March 23, 2005

Tax Reform in DC: Baby Steps

The District of Columbia now allegedly has a budget surplus, and DC elected officials are in a hurry to dispose of it. The DC City Council heard testimony from a lot of smart people last week regarding one proposal to increase the city's income tax exemptions and standard deductions to equal the federal amount.

Pretty much everyone who testified said about the same thing: if DC can afford an $80 million-a-year tax cut, this is a decent way to do it. Exemptions and deductions are the basic mechanism most states use to shelter a minimum amount of income from tax, and DC's exemptions are pretty low by comparison to most other states. This means that DC's income tax hits families near the poverty line much more heavily than in most other states. Increasing the exemptions and deductions would help solve this problem and would reduce the inherent unfairness of the current DC tax system.

However, as Ed Lazere at the DC Fiscal Policy Institute pointed out, fully implementing this plan would eat up the entire budget surplus-- hardly the wisest move for a government just emerging from years of budget deficits.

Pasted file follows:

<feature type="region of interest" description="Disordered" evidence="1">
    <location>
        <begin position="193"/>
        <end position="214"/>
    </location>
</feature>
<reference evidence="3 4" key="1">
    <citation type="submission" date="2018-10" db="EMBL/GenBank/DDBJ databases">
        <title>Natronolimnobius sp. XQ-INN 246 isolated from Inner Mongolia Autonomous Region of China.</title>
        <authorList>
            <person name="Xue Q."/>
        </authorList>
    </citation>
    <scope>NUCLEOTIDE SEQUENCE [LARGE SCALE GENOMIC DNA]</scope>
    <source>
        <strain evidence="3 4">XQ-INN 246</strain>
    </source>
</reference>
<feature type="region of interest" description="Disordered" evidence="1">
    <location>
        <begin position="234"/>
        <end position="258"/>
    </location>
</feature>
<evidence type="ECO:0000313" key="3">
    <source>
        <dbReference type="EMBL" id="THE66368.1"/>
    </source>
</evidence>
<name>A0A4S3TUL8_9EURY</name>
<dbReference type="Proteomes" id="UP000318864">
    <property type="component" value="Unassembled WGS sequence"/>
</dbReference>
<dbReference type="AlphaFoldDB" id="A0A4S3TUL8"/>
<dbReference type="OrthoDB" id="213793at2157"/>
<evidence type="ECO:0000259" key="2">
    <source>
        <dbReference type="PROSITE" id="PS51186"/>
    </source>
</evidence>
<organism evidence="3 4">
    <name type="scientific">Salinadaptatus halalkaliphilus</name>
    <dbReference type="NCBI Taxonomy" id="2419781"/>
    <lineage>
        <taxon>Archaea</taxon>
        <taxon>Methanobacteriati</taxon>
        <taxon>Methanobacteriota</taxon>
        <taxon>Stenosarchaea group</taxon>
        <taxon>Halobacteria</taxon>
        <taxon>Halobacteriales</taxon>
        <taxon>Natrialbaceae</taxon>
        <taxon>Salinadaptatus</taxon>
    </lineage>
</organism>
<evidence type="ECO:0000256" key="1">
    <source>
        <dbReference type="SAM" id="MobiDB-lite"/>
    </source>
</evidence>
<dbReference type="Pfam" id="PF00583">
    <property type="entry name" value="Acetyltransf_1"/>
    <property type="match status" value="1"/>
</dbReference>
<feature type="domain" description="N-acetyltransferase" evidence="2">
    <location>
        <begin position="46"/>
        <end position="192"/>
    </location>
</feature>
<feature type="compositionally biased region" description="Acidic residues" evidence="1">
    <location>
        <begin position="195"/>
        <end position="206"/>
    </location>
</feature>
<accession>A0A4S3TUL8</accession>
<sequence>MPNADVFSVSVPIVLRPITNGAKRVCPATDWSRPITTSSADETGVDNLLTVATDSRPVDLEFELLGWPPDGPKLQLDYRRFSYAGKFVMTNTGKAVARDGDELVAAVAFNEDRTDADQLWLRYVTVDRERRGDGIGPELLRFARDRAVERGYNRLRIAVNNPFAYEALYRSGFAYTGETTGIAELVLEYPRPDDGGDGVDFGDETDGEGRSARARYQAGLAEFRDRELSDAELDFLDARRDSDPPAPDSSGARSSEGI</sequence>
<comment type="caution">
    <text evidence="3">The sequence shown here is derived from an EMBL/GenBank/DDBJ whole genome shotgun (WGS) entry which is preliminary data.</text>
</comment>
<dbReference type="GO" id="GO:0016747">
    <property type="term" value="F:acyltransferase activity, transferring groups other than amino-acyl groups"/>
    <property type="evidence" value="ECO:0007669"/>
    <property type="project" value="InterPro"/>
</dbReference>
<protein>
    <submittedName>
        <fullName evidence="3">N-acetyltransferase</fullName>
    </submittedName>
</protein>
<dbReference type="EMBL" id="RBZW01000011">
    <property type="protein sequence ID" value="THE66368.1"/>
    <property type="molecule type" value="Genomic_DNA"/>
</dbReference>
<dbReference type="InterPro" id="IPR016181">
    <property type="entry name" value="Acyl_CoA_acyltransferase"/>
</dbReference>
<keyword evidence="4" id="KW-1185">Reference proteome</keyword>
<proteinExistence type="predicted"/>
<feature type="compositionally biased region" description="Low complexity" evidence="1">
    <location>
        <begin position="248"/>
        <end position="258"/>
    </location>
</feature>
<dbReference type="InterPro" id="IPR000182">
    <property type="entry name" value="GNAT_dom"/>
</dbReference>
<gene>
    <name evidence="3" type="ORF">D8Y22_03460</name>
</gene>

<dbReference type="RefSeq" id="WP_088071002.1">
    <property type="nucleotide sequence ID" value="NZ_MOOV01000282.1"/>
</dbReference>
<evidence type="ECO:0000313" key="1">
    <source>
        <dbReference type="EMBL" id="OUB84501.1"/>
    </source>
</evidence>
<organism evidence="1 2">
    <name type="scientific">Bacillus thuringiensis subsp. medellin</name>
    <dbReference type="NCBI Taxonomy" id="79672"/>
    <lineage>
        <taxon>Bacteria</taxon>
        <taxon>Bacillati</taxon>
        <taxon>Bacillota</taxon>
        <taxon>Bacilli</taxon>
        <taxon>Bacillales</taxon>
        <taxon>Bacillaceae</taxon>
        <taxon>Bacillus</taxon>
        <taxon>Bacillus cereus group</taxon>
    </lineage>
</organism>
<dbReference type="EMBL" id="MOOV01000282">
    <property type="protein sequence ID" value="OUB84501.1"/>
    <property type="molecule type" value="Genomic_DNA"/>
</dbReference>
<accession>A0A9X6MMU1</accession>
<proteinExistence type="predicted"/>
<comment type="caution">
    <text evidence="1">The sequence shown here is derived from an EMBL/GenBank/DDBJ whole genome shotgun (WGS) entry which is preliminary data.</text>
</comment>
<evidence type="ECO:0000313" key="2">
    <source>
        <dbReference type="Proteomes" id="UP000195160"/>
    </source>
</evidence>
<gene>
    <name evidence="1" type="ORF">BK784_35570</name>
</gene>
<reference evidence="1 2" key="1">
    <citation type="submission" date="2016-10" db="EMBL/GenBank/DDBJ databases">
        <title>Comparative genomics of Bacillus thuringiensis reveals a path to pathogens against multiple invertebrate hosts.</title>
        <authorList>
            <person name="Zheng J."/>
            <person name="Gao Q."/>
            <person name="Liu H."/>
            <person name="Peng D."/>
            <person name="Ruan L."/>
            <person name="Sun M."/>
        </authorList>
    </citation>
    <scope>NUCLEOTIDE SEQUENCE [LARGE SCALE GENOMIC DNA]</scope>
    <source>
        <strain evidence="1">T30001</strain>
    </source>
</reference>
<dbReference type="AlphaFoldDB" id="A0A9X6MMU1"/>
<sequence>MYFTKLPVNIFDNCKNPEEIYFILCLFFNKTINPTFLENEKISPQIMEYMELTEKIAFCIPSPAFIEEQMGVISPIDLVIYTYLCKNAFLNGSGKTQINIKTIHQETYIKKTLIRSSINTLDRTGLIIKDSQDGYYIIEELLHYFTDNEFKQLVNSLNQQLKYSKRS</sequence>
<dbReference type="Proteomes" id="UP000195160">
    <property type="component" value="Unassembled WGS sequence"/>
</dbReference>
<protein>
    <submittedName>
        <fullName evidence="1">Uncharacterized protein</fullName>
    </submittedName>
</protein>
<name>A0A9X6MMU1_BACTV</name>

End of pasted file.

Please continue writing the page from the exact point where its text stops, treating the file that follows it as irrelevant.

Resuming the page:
And as Ed and others have also pointed out, DC has other problems. Skyrocketing property assessments are going to require some form of property tax relief in the near future-- and lawmakers are currently discussing poorly targeted tax caps that would bust the budget once again while providing little tax relief to the low-income homeowners and renters who need it most.

So while lawmakers are to be congratulated for addressing tax fairness issues, it's worth asking whether they've forgotten about the even more important goal of tax adequacy.


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